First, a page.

The Science Journal of the American Association for Respiratory Care

2012 OPEN FORUM Abstracts


Gary O. Martin, Christopher Culter, Andrew Weirauch, Allan Andrews, Carl F. Haas; Respiratory Care, University of Michigan, Ann Arbor, MI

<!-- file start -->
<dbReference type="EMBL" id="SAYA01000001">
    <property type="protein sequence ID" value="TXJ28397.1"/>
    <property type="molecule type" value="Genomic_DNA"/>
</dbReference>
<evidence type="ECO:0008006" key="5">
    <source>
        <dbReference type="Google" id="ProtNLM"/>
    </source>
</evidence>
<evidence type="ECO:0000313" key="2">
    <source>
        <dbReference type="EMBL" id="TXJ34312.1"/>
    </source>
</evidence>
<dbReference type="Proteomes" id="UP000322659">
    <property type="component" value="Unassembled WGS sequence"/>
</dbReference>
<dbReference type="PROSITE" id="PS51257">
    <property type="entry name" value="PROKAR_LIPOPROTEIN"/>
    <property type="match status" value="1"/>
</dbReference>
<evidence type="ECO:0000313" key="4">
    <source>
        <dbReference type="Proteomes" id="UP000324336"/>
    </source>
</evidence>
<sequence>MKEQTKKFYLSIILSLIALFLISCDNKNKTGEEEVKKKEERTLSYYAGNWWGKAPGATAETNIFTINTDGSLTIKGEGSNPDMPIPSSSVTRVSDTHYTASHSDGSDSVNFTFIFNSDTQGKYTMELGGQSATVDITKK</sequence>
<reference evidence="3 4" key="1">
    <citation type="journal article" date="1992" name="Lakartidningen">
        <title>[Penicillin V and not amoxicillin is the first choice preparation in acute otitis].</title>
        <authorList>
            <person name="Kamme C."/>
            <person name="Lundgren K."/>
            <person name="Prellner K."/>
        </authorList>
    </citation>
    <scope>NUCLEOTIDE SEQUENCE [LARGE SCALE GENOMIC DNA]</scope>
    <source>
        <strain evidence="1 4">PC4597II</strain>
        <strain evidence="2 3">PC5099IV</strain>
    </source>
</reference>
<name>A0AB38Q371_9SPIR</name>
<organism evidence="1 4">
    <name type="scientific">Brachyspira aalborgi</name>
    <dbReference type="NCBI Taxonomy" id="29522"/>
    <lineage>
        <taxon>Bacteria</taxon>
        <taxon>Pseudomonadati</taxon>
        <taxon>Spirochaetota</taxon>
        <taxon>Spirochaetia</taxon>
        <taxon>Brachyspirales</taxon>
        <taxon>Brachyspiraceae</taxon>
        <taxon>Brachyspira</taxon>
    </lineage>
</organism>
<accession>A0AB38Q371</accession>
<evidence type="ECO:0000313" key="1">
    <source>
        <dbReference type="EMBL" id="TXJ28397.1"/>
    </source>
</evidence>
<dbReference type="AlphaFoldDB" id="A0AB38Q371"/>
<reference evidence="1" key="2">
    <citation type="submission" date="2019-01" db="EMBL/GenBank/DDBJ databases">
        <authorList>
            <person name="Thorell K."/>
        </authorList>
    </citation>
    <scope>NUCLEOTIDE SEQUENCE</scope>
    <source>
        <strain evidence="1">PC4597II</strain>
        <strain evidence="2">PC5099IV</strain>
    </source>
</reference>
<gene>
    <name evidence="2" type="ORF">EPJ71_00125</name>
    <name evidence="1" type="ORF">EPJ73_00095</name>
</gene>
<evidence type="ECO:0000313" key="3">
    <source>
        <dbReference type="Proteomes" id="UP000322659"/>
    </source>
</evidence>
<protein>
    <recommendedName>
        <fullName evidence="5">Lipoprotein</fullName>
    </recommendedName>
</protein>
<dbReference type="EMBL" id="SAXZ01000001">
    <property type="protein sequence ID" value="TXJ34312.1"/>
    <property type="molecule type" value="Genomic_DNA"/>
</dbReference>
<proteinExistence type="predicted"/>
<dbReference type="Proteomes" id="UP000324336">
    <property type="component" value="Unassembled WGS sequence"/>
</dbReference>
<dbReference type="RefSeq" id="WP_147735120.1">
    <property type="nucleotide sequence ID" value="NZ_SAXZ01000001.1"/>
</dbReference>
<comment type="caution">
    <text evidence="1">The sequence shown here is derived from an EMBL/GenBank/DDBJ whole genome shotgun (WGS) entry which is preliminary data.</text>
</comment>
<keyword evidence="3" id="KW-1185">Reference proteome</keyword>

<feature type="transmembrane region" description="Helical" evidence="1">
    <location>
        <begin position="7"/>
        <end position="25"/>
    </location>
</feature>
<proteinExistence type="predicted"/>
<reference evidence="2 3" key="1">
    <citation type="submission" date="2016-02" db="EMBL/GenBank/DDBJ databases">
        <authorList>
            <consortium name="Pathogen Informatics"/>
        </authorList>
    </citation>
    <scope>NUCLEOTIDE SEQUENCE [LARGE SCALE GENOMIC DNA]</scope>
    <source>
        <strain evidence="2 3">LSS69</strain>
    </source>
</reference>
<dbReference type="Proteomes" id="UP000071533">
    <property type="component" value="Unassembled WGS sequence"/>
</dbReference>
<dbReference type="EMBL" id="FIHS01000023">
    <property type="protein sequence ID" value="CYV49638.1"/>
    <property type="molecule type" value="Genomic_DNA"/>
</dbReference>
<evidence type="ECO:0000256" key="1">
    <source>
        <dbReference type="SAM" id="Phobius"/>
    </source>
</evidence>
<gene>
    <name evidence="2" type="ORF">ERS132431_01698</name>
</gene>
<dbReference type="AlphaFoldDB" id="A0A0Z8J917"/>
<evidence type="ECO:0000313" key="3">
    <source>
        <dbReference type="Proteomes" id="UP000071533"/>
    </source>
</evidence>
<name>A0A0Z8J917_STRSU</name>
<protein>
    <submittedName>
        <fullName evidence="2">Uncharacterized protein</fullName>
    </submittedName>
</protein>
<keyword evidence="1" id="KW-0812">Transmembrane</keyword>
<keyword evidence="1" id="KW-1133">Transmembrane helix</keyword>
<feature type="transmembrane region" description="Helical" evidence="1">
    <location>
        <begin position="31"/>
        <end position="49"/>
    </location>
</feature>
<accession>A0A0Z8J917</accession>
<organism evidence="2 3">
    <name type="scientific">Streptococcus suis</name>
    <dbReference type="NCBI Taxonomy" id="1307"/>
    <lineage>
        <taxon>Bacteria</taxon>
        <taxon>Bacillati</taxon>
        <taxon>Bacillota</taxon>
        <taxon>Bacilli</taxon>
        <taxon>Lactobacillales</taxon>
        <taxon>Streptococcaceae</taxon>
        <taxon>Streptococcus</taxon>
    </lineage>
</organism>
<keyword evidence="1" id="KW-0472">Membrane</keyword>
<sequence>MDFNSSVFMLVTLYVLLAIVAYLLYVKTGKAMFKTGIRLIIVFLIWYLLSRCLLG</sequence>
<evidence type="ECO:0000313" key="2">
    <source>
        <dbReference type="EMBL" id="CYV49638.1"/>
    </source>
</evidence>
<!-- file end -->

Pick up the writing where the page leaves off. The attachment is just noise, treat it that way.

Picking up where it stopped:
Background: It has become a standard practice to conduct an airway or cuff leak test in patients at risk for post-extubation upper airway obstruction. Typically, the ventilator is set to a predetermined VT and the exhaled volume observed. The endotracheal cuff is then deflated and the expired volume assessed. The use of automatic leak compensation on many modern ventilators is intended to increase the inspired volume to maintain a set delivered volume in the face of a system leak. Study Objective: We hypothesize that active automatic leak compensation will provide a false result suggesting a minimal leak when there is actually a significant leak. Methods: A ventilator (Evita Infinity V500, Drager Medical) was connected to a lung simulator (ASL 5000, Ingmar Medical) set to a single lung model with a compliance of 25 mL/cmH2O, a resistance of 10 cmH2O/L/sec, and a passive cycle. A “T” piece with a 12 inch length of corrugated tubing was attached to the simulator and represented the trachea. An endotracheal tube was inserted into the tubing and attached to the ventilator set to a VT of 500 mL with leak compensation inactive. Baseline measurements were obtained with the cuff fully inflated. Cuff pressures were decreased incrementally to 15, 10, and 5 cmH2O and measurements taken at each level. Measurements from the ventilator included: inspired VT (VTi), expired VT (VTe), peak inspiratory pressure (Ppeak) and % Leak. Each condition was studied in triplicate. Leak compensation was activated and the process repeated. The Perceived Leak (Set VT – VTe) and Actual Leak (VTi – VTe) were calculated and compared to each other. Results: With leak compensation off Actual Leak was not different from the Perceived Leak. The results with leak compensation on are shown in the table. A % Leak displayed from the ventilator of >20% seemed to be associated with a leak >110 mL. Conclusions: When leak compensation is active, exhaled volume readings can be altered and affect the clinical decision to extubate patients. Using either an audible assessment or the ventilator displayed % Leak may be more appropriate in this situation. Sponsored Research - None